• ITVI.USA
    12,784.770
    -114.930
    -0.9%
  • OTRI.USA
    16.090
    0.030
    0.2%
  • OTVI.USA
    12,766.470
    -115.110
    -0.9%
  • TLT.USA
    2.820
    0.070
    2.5%
  • TSTOPVRPM.ATLPHL
    2.520
    0.160
    6.8%
  • TSTOPVRPM.CHIATL
    1.860
    0.020
    1.1%
  • TSTOPVRPM.DALLAX
    1.310
    0.140
    12%
  • TSTOPVRPM.LAXDAL
    2.260
    0.100
    4.6%
  • TSTOPVRPM.PHLCHI
    1.260
    0.040
    3.3%
  • TSTOPVRPM.LAXSEA
    2.730
    0.150
    5.8%
  • WAIT.USA
    103.000
    -17.000
    -14.2%
  • ITVI.USA
    12,784.770
    -114.930
    -0.9%
  • OTRI.USA
    16.090
    0.030
    0.2%
  • OTVI.USA
    12,766.470
    -115.110
    -0.9%
  • TLT.USA
    2.820
    0.070
    2.5%
  • TSTOPVRPM.ATLPHL
    2.520
    0.160
    6.8%
  • TSTOPVRPM.CHIATL
    1.860
    0.020
    1.1%
  • TSTOPVRPM.DALLAX
    1.310
    0.140
    12%
  • TSTOPVRPM.LAXDAL
    2.260
    0.100
    4.6%
  • TSTOPVRPM.PHLCHI
    1.260
    0.040
    3.3%
  • TSTOPVRPM.LAXSEA
    2.730
    0.150
    5.8%
  • WAIT.USA
    103.000
    -17.000
    -14.2%
American ShipperContainerMaritimeNewsShipping

New York terminal loses court bid to block Maersk exit

A last-minute court plea – infused with rhetoric about coronavirus fallout – has failed to derail Maersk’s plan to switch from the GCT New York terminal on Staten Island to the APM Terminals (APMT) facility in Elizabeth, New Jersey.

A Maersk spokesman confirmed to FreightWaves that a New York district court judge has “ruled against GCT’s request for a restraining order regarding Maersk’s announced transfer of three services” to APMT Elizabeth. He said the carrier is making the move to “achieve better operational efficiency” after the recent $200 million upgrade to the APMT facility. The judge’s final ruling was filed in court on Tuesday.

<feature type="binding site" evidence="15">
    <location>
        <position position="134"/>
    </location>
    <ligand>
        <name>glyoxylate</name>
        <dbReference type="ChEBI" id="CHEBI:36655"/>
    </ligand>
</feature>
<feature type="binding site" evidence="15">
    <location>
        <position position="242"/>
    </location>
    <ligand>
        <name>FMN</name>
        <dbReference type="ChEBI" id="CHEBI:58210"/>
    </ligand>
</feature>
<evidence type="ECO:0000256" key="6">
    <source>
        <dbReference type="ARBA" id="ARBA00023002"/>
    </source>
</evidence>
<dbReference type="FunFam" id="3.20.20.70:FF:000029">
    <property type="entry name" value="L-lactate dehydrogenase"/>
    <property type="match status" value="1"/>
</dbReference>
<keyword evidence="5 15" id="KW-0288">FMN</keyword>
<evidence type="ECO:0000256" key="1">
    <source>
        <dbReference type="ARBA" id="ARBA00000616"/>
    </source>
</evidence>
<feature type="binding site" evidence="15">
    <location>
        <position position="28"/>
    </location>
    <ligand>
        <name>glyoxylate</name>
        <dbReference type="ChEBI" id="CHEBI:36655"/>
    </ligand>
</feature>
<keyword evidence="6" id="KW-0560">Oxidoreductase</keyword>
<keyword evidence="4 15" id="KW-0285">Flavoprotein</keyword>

Maersk Line informed GCT New York on April 10 that it would pull out as of May 1. APMT, Maersk Line and Hamburg Sud are owned by Copenhagen-listed AP Moller-Maersk (APM).

The three affected services are: a Caribbean-U.S. East Coast (USEC) service operated by Maersk; an East Coast South America-USEC service operated by Hamburg Sud and Hapag-Lloyd; and a West Coast South America-USEC service operated by Hamburg Sud and Hapag-Lloyd (Hapag-Lloyd had no service contract with GCT New York).

Maersk initially offered to pay GCT a settlement of $5.5 million, including an early termination fee of $2.1 million and additional consideration of $3.4 million. GCT fought back – and lost, at least in terms of securing the temporary restraining order (TRO).

Asked whether talks have resumed on the initial settlement offer, the Maersk spokesman replied, “We generally do not comment on the existence or substance of settlement negotiations.”

GCT allegations

GCT sought an emergency TRO through court filings on April 20, arguing that the service contract signed by Maersk couldn’t be terminated until December 31, 2021, and only then with six months’ notice.

GCT alleged that “the timing couldn’t be worse … in the middle of an unprecedented and crippling global pandemic”; that Maersk’s decision would “reverberate through the Staten Island economy and have adverse tax-revenue effects for the city and state of New York”; that the carrier’s “reprehensible conduct [its early contract termination] is magnified by the fact that Maersk is essentially stealing business from GCT to give to its own corporate affiliate, APMT”; and that as a result of Maersk’s decision, the Staten Island terminal could “cease to be a going concern” and 100% of Staten Island’s longshoreman jobs could be “at risk.”

Maersk’s rebuttal in court

Maersk alleged in court documents filed on April 22 that “GCT feigns shock and surprise that Maersk would transfer its container business to a competitor terminal in the port operated by Maersk’s corporate affiliate, APM,” because “it unquestionably knew Maersk planned to transfer the business to APMT when space became available.”